In the end, given my collection of scores, I decided to play the Priest. The party has a Mage and an Assassin. Neither of them is played by me. 

Is Random Wrong?

Random isn't wrong. It's just wrong for me. 

When we began to write UbiquitousRPG I chose to emphasise my own feeling that characters should be designed, not randomly rolled. We use a simple "spread the points around" system which lets players customise the attributes to fit their character idea. 

The downside of design, as opposed to random rolls, is that players can min-max the numbers. That's already happening in our Tikhon campaign, especially as (due to frequent rules changes) I have permitted massaging the numbers after the first few sessions. 

Yet... at least the guys are playing the characters they chose to play.

What do you think?

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Sunday, 15 September 2013

Dark Trek Returns

Ever since J.J. Abrams took the Star Trek franchise and revitalised it through the most recent movies, I have been itching to run some games in the setting.

When a couple of friends also started to engage me with requests to run a one-off Star Trek game, I found myself thinking about how I might do it.

Your Trek May Differ

If there's one thing that Abrams has reminded us it's that our Trek can differ from the franchise.

It's a lot of fun to take the setting, key characters, tech, ships and species of Trek. It's even more fun when you're not bound by the official canon of events.

My idea is to set my Dark Trek campaign sometime around the birth of the Federation, as the "Enterprise" series ends and the movies begin. Running one-off, high-stakes and very high-octane stories which move forward through the early era of the Federation would be very cool. What would be even cooler is if the players were aware that "Your Trek May Differ".

Do the player's provoke a war with the Klingons? So be it. Let's play it out.

Or do they damage the fledgling alliance of worlds that is the new Federation? Let's work out the consequences in play.

What I want is for the players to feel that every decision they make can have potentially big consequences. This is, after all, what Trek is all about: heroic characters who make decisions that affect the galaxy.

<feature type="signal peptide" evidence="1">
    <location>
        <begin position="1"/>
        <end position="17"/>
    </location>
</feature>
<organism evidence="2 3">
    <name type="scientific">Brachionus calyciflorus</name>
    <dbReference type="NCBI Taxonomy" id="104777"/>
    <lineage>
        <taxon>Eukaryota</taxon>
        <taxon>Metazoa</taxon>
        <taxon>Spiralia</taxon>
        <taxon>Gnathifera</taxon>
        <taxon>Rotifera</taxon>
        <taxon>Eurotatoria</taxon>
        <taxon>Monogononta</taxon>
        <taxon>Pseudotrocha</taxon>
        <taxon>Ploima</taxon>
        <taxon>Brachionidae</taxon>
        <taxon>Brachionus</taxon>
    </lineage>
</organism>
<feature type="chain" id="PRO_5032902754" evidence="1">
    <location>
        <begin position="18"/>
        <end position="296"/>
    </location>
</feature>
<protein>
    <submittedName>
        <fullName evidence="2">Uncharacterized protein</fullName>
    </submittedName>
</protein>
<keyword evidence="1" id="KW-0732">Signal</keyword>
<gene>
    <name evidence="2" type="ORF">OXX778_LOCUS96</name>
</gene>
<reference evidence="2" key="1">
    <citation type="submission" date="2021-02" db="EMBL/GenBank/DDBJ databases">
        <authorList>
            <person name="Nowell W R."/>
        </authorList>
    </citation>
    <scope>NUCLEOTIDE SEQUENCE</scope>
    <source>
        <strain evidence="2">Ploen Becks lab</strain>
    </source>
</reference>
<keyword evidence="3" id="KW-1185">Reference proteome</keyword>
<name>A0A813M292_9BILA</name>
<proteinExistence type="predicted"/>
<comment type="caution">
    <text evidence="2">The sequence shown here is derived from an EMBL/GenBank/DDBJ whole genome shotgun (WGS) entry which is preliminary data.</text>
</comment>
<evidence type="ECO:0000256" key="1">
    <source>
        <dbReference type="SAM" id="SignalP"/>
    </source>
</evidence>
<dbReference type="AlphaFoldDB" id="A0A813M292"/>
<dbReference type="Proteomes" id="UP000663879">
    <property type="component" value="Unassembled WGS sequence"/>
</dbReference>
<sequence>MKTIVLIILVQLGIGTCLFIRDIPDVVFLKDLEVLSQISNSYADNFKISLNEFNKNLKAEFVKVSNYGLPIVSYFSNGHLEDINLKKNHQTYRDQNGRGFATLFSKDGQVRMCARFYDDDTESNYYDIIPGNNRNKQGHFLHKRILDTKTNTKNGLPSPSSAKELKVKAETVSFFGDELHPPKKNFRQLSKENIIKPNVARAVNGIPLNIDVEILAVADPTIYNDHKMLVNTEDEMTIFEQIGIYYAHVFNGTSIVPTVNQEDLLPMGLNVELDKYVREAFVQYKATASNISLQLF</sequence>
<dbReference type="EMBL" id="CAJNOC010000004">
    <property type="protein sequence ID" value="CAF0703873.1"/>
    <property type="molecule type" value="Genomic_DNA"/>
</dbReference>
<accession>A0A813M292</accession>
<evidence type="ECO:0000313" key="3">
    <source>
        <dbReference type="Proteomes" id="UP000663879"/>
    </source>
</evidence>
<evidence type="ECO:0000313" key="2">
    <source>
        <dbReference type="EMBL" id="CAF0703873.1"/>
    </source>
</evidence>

Booting a System

My only barrier right now (other than finding time and a group to play it) is in deciding which narrative-style game I want to run with. I've narrowed it down to two: HeroQuest2 and Cortex Plus. The latter is probably going to win.

Narrative, you say? Yes.

At heart, I'm a gamer-simulationist. I've played Trek with FASA, GURPS and d20. The truth, however, is that TV and movie properties feel better within the framework of a narrative engine. Things have to "feel" right... and that means that the "reality" of the setting is actually beholden to the "believability" of cinematics, not hard science.

I'm taken with using the Cortex System Hacker's Guide... a good dose of Cortex Action blended with some of the new Firefly RPG stuff... and a few tweaks of my own. Unless I get lazy and just bust out the much simpler to run HeroQuest2.

Anyone for Dark Trek? I might just have to see about having that one-off game after all.

Game on!

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Sunday, 8 September 2013

Having Your Cake and Eating It

I'm not really a fan of roleplaying game theory. Generally, I like to play roleplaying games and tend not to think too deeply about why. 

That being said, there is a general tension in the gaming that I enjoy which, this week, has reared its head again: are we playing a game, telling a story or simulating a fantasy? 

I'm coming to the conclusion that it's all three.


I like games and the fact that they have winners. The old RPG standard that "roleplaying games don't have winners" is really an illusory claim - do the heroes succeed or not? The game doesn't necessarily end when they fail, but the fact is that they either succeed or fail (to one degree or another). 

What I really like about RPGs is that the players (generally) set the goals. Even if, as GM, you give them a mission, they can still choose to reject or modify the goals. Only in the most prescriptive adventure would the GM completely set the agenda... and, in my experience, that is less satisfying for all.